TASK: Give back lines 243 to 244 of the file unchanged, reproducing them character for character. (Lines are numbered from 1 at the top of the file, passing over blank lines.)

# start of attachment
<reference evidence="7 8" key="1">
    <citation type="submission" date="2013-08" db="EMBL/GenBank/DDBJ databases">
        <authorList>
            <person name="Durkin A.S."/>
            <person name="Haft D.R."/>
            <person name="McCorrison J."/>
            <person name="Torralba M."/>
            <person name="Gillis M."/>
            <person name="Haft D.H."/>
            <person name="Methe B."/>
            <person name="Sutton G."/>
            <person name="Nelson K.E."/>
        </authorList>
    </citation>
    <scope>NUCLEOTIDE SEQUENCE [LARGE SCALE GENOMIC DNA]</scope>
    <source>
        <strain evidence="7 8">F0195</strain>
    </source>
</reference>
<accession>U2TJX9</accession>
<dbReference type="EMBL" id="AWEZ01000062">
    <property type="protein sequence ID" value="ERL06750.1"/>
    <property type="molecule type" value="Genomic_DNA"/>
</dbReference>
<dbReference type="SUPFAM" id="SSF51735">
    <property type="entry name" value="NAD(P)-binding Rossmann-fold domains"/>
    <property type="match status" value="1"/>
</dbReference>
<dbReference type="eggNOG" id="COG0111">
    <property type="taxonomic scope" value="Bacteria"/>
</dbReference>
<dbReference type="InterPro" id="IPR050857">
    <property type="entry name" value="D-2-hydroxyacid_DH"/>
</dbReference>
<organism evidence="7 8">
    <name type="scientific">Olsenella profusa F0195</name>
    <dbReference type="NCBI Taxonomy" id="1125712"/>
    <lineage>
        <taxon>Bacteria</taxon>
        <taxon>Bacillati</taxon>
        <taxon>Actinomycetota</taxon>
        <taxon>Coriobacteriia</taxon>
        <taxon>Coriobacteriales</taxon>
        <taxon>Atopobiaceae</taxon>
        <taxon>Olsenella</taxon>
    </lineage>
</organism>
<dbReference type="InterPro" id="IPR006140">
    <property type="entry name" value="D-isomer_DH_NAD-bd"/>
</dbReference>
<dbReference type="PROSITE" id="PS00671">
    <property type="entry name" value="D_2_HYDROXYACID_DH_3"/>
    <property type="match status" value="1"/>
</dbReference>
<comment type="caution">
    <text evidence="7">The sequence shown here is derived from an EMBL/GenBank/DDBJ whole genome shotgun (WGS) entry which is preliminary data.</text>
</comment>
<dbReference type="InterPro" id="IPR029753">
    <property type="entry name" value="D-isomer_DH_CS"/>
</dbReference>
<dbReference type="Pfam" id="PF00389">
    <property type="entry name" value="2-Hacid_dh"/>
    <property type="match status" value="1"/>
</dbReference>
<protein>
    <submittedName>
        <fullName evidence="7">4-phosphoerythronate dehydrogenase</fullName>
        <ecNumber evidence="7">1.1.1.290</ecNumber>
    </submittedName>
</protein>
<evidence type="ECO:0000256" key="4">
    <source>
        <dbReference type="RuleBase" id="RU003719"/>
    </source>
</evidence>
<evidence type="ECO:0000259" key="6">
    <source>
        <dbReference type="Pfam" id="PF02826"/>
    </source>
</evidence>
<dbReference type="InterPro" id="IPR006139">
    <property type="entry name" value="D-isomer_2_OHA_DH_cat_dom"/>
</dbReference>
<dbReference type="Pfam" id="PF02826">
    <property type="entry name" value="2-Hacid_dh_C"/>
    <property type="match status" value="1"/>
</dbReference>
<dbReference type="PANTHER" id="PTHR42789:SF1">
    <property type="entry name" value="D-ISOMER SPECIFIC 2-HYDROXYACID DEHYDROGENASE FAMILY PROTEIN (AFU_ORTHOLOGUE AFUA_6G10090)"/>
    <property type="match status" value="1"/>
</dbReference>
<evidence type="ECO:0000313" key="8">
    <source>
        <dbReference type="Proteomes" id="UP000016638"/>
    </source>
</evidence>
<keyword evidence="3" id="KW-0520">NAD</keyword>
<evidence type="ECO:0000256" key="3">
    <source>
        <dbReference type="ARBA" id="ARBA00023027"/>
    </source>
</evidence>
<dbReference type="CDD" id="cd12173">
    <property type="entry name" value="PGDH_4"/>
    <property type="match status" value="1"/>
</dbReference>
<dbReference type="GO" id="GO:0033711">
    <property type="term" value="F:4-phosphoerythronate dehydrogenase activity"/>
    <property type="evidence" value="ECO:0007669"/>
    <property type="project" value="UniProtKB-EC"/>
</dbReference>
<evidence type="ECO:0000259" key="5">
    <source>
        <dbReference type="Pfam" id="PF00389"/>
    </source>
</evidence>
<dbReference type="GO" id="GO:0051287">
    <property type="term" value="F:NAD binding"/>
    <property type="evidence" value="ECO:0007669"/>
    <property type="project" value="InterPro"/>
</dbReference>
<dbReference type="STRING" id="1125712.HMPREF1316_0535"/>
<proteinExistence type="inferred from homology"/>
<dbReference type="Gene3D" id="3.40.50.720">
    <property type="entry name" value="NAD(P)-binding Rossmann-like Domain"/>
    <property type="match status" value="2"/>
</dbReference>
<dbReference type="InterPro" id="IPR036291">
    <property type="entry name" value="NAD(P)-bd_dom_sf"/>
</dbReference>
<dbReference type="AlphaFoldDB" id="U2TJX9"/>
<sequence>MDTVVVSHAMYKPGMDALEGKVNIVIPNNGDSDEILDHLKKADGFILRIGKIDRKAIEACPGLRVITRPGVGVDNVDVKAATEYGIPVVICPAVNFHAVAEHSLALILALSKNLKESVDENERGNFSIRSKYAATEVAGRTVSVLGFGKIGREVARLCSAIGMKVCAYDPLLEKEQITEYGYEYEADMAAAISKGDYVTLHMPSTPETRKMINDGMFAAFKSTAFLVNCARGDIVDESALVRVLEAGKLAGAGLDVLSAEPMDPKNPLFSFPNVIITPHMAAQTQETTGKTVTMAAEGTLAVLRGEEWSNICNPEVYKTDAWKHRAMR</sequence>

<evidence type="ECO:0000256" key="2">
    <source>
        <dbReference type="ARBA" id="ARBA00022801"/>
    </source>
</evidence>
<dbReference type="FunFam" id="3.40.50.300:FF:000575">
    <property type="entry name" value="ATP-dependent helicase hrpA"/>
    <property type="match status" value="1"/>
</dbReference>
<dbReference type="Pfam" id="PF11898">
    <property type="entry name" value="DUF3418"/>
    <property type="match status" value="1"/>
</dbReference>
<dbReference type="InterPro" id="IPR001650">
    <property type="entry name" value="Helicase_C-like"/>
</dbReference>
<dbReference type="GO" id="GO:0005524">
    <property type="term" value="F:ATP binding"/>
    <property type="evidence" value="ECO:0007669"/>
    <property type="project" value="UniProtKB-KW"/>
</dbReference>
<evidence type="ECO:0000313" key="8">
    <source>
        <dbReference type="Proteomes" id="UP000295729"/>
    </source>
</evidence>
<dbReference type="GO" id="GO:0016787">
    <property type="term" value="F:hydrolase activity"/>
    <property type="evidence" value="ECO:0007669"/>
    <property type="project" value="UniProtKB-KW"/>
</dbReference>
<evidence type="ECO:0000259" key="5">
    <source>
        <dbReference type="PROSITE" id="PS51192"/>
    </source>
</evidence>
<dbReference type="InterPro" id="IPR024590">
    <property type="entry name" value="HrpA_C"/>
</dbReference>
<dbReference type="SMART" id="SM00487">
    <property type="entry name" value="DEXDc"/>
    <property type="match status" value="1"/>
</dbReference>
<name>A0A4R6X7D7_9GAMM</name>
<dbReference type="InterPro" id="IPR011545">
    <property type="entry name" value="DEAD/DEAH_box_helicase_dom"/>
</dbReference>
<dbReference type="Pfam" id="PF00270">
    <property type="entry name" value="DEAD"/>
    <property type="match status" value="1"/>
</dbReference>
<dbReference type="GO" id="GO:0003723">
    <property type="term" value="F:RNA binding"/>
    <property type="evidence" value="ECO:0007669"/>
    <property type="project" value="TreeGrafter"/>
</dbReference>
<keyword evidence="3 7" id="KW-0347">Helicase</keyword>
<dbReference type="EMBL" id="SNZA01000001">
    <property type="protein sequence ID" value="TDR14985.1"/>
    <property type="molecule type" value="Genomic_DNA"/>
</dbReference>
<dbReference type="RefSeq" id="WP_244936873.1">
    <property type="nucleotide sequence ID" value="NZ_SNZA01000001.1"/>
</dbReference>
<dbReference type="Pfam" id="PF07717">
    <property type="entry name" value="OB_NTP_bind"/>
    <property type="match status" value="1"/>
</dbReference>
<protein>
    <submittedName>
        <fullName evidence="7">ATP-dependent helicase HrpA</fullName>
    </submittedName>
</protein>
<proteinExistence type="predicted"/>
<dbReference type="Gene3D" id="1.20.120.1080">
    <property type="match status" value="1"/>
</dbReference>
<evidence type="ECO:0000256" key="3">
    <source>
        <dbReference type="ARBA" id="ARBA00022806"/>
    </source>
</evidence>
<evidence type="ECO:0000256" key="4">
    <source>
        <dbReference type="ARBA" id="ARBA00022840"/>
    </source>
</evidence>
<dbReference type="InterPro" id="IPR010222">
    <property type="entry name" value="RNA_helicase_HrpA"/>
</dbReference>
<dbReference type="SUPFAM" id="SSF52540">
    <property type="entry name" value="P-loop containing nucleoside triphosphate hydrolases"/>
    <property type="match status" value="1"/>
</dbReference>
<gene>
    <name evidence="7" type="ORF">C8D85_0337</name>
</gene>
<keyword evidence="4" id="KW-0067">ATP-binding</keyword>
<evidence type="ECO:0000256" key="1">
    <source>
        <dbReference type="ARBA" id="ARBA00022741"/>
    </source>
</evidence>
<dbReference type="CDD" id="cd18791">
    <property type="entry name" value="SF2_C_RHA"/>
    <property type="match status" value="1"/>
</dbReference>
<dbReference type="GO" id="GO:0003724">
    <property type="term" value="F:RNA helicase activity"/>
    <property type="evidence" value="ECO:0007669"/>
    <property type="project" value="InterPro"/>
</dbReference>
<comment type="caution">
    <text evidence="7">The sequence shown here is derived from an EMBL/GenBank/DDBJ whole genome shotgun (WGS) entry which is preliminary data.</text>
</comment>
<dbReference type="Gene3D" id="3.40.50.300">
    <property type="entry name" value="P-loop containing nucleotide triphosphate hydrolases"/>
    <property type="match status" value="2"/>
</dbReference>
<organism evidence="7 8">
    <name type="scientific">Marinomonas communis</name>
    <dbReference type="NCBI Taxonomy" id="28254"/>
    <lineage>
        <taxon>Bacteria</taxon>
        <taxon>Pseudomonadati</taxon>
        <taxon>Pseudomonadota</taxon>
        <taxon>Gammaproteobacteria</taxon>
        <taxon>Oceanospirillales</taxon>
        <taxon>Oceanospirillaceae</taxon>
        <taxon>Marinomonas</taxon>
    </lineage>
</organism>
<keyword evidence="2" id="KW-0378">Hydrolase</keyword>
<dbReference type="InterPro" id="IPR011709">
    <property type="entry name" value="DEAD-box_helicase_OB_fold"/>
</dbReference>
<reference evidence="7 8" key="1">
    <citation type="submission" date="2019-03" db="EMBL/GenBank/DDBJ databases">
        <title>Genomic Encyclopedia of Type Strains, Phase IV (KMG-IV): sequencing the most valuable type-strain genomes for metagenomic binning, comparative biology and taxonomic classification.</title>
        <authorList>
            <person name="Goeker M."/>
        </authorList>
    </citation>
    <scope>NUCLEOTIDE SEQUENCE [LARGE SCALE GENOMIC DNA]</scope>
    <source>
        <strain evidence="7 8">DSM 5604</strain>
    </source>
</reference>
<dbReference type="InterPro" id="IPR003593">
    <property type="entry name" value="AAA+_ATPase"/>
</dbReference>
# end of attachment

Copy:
    <property type="project" value="InterPro"/>
</dbReference>